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Author Topic: Women in the Military - Sexual Abuse  (Read 2325 times)
Rattler
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« on: 19 March 2009, 23:46:31 »
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Just ran into this on another forum, I am sure it is a career show stopper for a commander to have such cases and might lead to them ignored.

Any ideas how to confront the problem, especially if they go waivers to enlist convicted rapists (or other criminals)?

Rattler

Quote
CBS
March 18, 2009

CBS Evening News, 6:30 PM

MAGGIE RODRIGUEZ: In Iraq and Afghanistan, the danger isn’t just from the enemy. Female troops also face the threat of sexual abuse by their comrades. The Pentagon says 165 sexual assaults were reported there last year – up 26 percent from the year before.
And as Katie Couric reports, some actions by the military may be making it worse.

KATIE COURIC: It’s a potent environment with female soldiers working and living under hostile conditions with their male counterparts. This soldier, who asked us to call him “Robert,” spent three tours in Iraq as a signal unit leader out of Fort Lewis in Washington State.

ROBERT” [Signal Unit Leader]: For the female soldiers, it was far harder to adjust because not only did they have to deal with combat, mortar rounds, rockets, bullets, they also have to – they also had to put with male soldiers who were away from their families for a year.

COURIC: A decorated soldier in his unit, “Robert” says he went to his command on many occasions after female soldiers had reported they’d been sexually assaulted. But more often than not, nothing was done.

ROBERT”: The last thing a commander wants other than a death in his unit is a sexual harassment or assault case because that makes his command look bad.

COURIC: For Wendy, an idealistic 17-year-old, the military seemed like the answer to her prayers.

WENDY: I was mostly going in for school, but I also was going in to see the world and travel.

COURIC: Deployed as a combat medic at the height of the insurgency, Wendy was thrust into a chaotic and increasingly violent situation. Not long after, she experienced another kind of trauma when she was assaulted by a fellow soldier in her barracks while she was sleeping.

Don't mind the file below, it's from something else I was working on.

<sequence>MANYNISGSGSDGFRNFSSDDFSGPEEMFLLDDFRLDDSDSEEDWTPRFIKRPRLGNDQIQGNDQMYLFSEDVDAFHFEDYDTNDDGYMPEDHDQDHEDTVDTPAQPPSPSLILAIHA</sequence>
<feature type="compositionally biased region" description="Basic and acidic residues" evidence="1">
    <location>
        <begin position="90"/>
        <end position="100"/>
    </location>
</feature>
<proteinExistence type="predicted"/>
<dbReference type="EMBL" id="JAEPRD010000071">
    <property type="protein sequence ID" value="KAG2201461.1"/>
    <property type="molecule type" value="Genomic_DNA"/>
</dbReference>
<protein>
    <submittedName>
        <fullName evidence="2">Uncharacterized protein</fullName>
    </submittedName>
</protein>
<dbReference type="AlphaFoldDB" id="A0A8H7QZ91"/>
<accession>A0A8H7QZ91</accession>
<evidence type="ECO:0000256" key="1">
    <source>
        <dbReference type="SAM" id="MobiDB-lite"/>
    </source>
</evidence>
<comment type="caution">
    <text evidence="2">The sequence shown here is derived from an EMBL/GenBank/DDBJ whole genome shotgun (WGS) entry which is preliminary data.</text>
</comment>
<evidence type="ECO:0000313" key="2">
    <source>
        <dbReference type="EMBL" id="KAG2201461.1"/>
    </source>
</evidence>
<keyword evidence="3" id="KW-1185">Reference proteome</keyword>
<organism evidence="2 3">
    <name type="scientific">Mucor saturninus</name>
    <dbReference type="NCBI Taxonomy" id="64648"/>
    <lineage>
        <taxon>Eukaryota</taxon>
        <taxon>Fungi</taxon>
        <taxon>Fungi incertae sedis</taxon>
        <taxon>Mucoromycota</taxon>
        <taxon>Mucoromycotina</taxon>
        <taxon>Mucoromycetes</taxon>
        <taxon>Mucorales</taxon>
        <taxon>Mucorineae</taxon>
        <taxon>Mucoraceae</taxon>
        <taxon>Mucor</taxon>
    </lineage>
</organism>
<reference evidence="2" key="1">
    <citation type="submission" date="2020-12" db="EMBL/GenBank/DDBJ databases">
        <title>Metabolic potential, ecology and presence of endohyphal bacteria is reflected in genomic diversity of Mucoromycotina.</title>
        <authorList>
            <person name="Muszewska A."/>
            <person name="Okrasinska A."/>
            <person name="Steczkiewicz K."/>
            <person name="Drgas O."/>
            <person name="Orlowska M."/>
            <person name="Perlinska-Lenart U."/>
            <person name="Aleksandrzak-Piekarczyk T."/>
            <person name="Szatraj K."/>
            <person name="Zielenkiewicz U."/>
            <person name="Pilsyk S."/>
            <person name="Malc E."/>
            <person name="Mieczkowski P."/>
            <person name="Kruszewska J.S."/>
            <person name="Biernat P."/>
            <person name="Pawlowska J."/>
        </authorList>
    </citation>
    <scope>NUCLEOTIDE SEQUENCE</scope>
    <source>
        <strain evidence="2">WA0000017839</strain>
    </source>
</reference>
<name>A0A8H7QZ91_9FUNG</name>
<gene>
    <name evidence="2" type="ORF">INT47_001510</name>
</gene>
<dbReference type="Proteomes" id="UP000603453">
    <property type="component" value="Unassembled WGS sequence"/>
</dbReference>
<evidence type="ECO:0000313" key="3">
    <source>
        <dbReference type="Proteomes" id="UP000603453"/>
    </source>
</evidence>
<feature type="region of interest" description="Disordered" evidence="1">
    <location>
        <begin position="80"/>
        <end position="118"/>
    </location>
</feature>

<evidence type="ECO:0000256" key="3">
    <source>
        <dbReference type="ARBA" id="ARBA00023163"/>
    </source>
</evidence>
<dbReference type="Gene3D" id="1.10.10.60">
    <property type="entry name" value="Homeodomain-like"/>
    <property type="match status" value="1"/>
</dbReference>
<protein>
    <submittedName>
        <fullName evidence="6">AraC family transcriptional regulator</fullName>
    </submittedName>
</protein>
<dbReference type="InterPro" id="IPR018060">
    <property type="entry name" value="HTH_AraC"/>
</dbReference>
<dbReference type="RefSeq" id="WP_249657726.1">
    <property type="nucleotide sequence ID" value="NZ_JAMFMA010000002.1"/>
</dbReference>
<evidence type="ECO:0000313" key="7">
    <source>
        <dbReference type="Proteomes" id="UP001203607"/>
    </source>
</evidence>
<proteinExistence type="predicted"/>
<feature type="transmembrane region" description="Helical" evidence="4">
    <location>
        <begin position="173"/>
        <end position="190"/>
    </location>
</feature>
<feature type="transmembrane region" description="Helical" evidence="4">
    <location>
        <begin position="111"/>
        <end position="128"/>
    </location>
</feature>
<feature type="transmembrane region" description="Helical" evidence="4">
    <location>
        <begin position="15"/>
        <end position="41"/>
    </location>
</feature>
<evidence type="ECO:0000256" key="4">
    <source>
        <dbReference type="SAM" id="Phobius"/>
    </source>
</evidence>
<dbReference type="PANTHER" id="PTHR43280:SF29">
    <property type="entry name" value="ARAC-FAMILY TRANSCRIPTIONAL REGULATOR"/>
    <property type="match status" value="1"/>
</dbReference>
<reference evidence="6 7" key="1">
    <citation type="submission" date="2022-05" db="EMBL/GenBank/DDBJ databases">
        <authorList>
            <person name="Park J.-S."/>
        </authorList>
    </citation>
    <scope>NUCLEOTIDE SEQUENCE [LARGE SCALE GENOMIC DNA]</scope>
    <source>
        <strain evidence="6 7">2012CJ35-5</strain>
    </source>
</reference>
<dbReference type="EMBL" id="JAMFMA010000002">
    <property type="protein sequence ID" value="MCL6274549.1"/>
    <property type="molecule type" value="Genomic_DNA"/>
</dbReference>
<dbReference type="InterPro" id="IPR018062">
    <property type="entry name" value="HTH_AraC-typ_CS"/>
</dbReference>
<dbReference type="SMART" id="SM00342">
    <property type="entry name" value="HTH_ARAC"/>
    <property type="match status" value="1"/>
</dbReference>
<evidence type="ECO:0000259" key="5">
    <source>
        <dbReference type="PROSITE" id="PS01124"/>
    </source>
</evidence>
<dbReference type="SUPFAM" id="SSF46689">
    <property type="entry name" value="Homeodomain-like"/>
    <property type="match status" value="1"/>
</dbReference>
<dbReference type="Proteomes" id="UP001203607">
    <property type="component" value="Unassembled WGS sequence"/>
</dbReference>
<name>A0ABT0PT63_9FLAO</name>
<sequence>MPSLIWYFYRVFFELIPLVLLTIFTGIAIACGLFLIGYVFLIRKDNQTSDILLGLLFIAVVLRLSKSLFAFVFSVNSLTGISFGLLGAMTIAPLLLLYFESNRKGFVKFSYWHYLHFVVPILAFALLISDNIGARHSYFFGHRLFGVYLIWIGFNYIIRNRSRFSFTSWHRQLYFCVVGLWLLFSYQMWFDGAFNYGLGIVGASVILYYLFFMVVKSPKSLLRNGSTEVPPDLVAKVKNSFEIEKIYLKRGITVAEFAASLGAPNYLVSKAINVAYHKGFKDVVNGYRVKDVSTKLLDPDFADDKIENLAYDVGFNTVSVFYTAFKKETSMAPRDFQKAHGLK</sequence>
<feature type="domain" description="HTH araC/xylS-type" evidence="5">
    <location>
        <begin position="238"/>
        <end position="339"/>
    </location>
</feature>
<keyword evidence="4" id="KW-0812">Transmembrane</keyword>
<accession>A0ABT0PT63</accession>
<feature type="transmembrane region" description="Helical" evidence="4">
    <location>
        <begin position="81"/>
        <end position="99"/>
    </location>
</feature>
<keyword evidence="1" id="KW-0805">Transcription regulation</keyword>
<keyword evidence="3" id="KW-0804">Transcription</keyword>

WENDY: He started, like, pushing himself on me. And I wasn’t having it, so I started punching him and I actually kicked in the groin.

COURIC: Afraid to go to her command, she took extra precautions – locking her room with a deadbolt, traveling in pairs. But just weeks later, she found herself fending off the sexual advances of a doctor she worked with in the OR. Again, she didn’t report it.

WENDY: He was a doctor, he was a surgeon. And who were they going to believe?

COURIC: Wendy’s experience is not unusual. Since 2002, the Miles Foundation, a private nonprofit organization that tracks sexual assault within the armed forces, has received nearly 1,200 confidential reports of sexual assaults in the Central Command area of responsibility, which includes Iraq and Afghanistan. Incidents have increased as much as 30 percent a year. Part of the problem for the increase, critics say, is the quality of today’s recruit.
And the military is increasingly issuing something called moral waivers so they can enlist military personnel with felony convictions for crimes like rape and sexual assault.

MICHAEL DOMINGUEZ [Deputy Under Secretary of Defense]: No, we don’t enlist convicted rapists in the armed forces of the United States. If there’s a consensus that kid needs a second chance, I think he’s got it in him to be a soldier, then they’ll let him into the armed forces.